Friday, December 16, 2016

To Absent Friends - Alan Thicke and Craig Sager

Sad news this week....

Alan Thicke

Actor and entertainer Alan Thicke died from heart failure this week at the age of 69 while playing ice hockey with his young son.

Thicke was a Canadian performer who first came to the attention of American audiences when in the early 1980's he fronted a late night talk show to challenge Johnny Carson and the Tonight Show.  Like everyone else who tried to do that, Thicke failed, or, more accurately, his show failed, but he went on to star as Jason Seaver, the father in the mid-eighties family sitcom, "Growing Pains".  The show was a hit that lasted several seasons, and Thicke went on to a comfortable career as a performer, songwriter, and commercial pitchman for some outfit that had something to do with avoiding trouble with the IRS.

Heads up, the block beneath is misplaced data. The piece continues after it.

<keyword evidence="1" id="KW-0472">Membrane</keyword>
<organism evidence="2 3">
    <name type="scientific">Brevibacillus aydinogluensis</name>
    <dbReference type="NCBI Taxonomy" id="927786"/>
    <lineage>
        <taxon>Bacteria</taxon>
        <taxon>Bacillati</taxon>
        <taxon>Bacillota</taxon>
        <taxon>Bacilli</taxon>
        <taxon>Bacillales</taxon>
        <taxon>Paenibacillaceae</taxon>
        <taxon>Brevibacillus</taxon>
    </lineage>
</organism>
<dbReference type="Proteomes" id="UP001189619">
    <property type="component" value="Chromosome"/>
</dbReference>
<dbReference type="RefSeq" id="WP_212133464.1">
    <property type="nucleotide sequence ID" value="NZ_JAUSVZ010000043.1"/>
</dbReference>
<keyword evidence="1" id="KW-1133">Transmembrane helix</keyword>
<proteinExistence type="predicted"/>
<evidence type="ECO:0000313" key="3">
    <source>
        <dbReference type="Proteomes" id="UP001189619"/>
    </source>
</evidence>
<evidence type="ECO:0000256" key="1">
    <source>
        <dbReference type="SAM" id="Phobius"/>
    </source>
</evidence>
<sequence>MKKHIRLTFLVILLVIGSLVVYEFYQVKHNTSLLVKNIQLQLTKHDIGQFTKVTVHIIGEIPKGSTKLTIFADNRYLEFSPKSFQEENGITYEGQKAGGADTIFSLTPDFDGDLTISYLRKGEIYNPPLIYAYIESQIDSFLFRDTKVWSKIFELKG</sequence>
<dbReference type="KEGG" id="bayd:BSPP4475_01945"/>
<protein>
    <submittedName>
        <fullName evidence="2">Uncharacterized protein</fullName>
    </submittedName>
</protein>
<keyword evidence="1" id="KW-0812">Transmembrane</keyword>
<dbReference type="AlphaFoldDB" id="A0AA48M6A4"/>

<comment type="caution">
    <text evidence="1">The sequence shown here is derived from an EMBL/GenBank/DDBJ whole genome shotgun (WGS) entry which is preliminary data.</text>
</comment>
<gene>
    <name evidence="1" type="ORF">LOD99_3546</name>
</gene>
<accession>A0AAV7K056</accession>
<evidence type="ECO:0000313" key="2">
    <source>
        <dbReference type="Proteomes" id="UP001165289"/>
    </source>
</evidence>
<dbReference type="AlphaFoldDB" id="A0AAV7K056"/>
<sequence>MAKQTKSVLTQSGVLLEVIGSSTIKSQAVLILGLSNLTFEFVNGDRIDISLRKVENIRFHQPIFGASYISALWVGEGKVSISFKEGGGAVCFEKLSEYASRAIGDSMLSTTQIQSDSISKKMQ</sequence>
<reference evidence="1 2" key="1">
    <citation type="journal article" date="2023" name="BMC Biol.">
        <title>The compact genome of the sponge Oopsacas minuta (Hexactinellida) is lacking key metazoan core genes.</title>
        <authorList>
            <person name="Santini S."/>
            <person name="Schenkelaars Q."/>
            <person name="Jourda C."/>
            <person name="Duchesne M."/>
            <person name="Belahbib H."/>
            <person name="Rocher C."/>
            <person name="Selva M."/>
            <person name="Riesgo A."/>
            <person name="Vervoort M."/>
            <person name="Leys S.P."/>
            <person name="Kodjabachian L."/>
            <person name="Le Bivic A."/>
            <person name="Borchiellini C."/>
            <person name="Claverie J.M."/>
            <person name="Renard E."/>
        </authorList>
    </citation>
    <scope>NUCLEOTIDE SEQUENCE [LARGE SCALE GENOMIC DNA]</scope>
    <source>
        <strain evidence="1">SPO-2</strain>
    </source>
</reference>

I last heard Alan Thicke on a radio interview on ESPN Radio while I was driving home from our Cooperstown vacation in June.  The Stanley Cup Playoffs were being contested at the time and Thicke was on with Dan Lebatard and talking about the fact that he was, indeed, the composer and lyricist of the Tampa Bay Lightning fight song.  He was self-deprecating and delightful in the interview.

Craig Sager

Sportscaster Craig Sager succumbed yesterday after a three year battle with leukemia.  He was 65 years old. His story is fairly well known to sports fans in general and basketball fans in particular.  Sager was the regular sideline reporter  on Turner Broadcasting's NBA coverage.  He was known for his outlandish and outrageous sport coats, but also for his love of the game, his insight, and his ability to interview both coaches and players at times when they didn't always want to be interviewed.

I last remember seeing Sager during TBS' coverage of the NCAA Championship Game between Villanova and North Carolina.  The stands that night were thick with former UNC and Villanova players, and Sager interviewed many of them, including Michael Jordan.  At the end of that interview, I can remember Jordan looking  at Sager and with all sincerity saying "It's good to see you here.  You doing alright?"  It said a lot about the regard in which Sager was held.

RIP Alan Thicke and Craig Sager.

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